what exactly happend when you use the command imresize?
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Alex Taylor on 24 Mar 2014
Edited: Alex Taylor on 24 Mar 2014
This question has essentially been asked before:
In short, resizing is a geometric transformation, or more precisely a scale transformation. For each pixel in the output image, imresize is doing a point transformation to find where the corresponding point maps in the input image. Once imresize has formed a collection of remapped points, interpolatation is performed to resolve sub-pixel remapped locations (the default of imresize is bicubic interpolation).
If the output image is being scaled with a scale factor less than 1, then by default a low-pass anti-aliasing filter is applied to the input image prior to the steps described above to prevent high frequency content from the input image introducing distortions due to downsampling the input image. You can turn this anti-aliasing filtering off to see how it effects results. It's generally a very important step when down sizing an image to get visually nice looking resized images.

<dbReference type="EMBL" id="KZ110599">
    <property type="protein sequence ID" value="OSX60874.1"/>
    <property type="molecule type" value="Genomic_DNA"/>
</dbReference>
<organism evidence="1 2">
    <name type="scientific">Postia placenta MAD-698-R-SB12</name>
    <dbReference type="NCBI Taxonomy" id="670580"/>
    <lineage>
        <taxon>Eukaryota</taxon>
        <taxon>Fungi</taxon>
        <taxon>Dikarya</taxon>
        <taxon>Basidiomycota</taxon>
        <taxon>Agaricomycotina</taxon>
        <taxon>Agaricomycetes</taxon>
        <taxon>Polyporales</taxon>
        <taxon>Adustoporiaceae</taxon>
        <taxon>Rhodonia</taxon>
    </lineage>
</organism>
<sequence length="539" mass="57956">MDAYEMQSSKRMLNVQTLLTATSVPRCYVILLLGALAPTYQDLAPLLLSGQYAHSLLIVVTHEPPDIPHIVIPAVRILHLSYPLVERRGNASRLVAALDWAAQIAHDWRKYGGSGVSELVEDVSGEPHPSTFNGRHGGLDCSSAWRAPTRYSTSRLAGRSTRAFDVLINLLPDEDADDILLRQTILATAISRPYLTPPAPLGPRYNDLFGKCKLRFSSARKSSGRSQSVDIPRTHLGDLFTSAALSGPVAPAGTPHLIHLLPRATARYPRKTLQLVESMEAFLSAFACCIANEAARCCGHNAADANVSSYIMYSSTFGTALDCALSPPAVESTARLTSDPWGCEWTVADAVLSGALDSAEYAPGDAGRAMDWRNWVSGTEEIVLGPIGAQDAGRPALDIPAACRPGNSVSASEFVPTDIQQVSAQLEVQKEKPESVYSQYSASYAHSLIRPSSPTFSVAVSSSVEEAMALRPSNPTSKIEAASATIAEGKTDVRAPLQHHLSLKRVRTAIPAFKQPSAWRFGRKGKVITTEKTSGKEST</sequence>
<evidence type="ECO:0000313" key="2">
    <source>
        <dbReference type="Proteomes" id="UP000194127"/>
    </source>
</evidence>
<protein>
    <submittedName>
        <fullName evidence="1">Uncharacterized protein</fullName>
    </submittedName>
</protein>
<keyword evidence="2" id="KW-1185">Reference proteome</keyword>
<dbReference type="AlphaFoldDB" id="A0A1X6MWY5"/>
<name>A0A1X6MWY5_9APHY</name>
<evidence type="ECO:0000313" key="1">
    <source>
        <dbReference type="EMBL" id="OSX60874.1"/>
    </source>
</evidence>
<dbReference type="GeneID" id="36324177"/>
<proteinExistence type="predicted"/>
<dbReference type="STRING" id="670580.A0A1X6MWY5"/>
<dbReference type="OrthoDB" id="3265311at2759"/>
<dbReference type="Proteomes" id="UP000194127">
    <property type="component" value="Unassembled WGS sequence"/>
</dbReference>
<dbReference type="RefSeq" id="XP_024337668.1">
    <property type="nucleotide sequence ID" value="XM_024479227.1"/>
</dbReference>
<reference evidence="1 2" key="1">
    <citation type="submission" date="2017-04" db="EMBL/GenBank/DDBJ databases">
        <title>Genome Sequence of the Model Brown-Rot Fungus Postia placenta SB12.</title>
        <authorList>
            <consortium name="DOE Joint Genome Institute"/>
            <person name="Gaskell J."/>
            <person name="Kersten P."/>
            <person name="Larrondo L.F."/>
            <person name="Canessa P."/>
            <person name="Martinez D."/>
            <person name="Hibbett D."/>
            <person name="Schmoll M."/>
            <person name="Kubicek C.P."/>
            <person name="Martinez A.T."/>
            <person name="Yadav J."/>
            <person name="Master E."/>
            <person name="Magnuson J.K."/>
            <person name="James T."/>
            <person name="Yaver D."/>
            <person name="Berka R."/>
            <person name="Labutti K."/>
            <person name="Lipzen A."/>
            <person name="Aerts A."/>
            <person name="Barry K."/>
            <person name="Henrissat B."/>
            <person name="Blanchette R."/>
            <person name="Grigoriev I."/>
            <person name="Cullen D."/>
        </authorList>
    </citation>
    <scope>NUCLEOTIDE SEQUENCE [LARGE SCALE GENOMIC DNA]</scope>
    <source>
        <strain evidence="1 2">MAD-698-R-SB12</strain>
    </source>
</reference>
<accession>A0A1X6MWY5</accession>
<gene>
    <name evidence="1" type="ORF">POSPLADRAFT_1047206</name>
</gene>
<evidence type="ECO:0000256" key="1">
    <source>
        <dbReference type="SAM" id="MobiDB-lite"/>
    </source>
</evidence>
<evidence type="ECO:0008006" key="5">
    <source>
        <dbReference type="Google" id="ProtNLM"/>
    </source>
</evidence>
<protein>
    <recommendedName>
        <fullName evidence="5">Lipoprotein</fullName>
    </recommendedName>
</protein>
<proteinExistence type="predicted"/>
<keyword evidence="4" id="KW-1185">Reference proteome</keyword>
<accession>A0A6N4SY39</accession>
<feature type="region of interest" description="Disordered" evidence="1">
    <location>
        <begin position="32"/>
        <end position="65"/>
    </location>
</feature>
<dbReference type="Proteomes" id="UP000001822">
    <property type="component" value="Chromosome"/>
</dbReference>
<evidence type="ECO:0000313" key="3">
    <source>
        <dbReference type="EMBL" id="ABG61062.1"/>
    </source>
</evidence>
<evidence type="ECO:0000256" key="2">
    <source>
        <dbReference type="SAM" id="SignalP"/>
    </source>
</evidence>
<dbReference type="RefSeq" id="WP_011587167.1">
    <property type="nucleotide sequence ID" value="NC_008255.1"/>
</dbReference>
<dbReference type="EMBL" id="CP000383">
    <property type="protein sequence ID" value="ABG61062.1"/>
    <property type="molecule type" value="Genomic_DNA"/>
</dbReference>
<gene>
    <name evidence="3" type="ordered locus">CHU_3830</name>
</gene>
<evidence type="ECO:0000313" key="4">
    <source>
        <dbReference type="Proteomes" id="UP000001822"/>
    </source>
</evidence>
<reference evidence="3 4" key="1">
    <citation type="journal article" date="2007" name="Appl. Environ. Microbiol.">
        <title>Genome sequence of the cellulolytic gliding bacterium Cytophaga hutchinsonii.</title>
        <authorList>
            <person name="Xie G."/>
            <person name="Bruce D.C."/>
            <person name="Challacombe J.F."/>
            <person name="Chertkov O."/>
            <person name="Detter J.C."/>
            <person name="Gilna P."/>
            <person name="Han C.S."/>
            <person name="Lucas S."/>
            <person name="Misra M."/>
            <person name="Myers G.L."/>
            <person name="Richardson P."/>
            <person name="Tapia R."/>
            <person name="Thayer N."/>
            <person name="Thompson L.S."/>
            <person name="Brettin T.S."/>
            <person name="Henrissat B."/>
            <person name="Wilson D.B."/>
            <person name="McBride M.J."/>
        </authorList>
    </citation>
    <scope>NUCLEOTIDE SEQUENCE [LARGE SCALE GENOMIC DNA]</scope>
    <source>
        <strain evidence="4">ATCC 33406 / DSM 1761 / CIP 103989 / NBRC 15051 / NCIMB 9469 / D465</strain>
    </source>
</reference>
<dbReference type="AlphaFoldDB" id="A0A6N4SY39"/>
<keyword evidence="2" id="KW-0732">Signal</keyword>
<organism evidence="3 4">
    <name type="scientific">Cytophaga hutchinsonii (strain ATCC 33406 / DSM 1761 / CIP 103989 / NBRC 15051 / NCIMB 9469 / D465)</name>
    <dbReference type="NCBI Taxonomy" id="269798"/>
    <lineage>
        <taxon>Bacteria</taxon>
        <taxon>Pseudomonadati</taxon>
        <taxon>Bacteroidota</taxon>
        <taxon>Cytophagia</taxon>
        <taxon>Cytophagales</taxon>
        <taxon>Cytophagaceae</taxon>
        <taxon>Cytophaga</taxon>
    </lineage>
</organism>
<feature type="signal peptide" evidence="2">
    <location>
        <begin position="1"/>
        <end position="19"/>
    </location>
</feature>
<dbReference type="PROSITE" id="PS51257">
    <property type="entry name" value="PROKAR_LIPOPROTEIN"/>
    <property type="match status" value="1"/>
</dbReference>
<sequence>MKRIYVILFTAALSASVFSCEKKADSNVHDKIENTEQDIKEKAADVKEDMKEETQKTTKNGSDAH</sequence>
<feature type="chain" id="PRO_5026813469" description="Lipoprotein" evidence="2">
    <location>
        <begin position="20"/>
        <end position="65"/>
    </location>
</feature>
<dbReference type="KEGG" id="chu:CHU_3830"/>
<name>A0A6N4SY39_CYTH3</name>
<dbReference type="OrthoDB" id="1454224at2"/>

More Answers (1)
Jan on 24 Mar 2014
The image array is resized as explained in the documentation:
So if you have a 100x100 pixel image, you can transform it into a 200x200 or 20x30 pixel image. Resizing destroys information when you reduce the size and even increasing the size will reduce the quality at least a little bit due to rounding errors.